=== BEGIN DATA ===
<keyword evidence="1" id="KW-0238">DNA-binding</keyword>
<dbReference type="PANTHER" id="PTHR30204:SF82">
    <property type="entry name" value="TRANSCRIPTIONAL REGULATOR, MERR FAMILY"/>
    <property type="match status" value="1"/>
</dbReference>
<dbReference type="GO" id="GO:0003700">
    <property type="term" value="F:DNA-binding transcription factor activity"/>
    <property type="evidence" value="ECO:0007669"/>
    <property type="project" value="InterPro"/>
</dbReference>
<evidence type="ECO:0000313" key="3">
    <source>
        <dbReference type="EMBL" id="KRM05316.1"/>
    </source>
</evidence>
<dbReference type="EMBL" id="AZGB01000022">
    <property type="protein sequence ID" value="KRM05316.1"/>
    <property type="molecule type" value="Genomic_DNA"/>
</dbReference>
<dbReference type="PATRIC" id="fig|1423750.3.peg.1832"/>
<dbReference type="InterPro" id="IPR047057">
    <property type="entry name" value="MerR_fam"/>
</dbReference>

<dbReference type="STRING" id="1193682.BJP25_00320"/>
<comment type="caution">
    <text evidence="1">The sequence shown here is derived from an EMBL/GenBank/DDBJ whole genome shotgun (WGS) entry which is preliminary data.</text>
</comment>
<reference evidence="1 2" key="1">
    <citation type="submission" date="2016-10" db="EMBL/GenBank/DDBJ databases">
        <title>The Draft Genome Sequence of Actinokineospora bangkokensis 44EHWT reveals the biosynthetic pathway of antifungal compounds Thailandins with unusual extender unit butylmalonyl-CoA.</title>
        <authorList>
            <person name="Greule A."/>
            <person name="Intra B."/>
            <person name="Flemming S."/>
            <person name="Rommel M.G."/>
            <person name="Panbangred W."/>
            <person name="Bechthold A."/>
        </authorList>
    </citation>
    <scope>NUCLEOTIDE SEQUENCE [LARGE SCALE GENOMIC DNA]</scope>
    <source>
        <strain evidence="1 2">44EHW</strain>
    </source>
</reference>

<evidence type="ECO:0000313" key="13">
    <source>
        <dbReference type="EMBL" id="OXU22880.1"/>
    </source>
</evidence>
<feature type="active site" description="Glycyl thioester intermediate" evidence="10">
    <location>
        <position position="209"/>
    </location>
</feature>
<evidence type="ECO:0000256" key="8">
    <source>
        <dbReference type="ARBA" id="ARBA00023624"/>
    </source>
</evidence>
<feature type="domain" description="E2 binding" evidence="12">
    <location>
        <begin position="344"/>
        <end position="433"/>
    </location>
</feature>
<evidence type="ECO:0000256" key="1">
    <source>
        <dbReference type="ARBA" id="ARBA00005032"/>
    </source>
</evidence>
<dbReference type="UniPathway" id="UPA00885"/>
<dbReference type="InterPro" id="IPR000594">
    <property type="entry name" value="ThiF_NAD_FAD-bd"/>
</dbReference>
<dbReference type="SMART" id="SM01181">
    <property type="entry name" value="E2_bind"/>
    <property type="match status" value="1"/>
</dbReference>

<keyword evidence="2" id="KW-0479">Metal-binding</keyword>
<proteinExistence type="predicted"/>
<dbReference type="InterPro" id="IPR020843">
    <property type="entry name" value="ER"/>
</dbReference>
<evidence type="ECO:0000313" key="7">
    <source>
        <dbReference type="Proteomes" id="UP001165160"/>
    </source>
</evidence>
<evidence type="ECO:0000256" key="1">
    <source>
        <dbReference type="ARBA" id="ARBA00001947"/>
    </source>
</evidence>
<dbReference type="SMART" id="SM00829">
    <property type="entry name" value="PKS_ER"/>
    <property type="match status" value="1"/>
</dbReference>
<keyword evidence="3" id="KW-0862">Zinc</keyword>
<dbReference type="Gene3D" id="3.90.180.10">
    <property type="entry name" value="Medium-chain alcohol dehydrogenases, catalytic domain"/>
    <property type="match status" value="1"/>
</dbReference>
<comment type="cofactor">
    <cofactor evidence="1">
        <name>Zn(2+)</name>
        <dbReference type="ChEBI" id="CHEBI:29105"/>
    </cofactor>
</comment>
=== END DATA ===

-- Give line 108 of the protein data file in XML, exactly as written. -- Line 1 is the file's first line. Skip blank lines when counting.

</comment>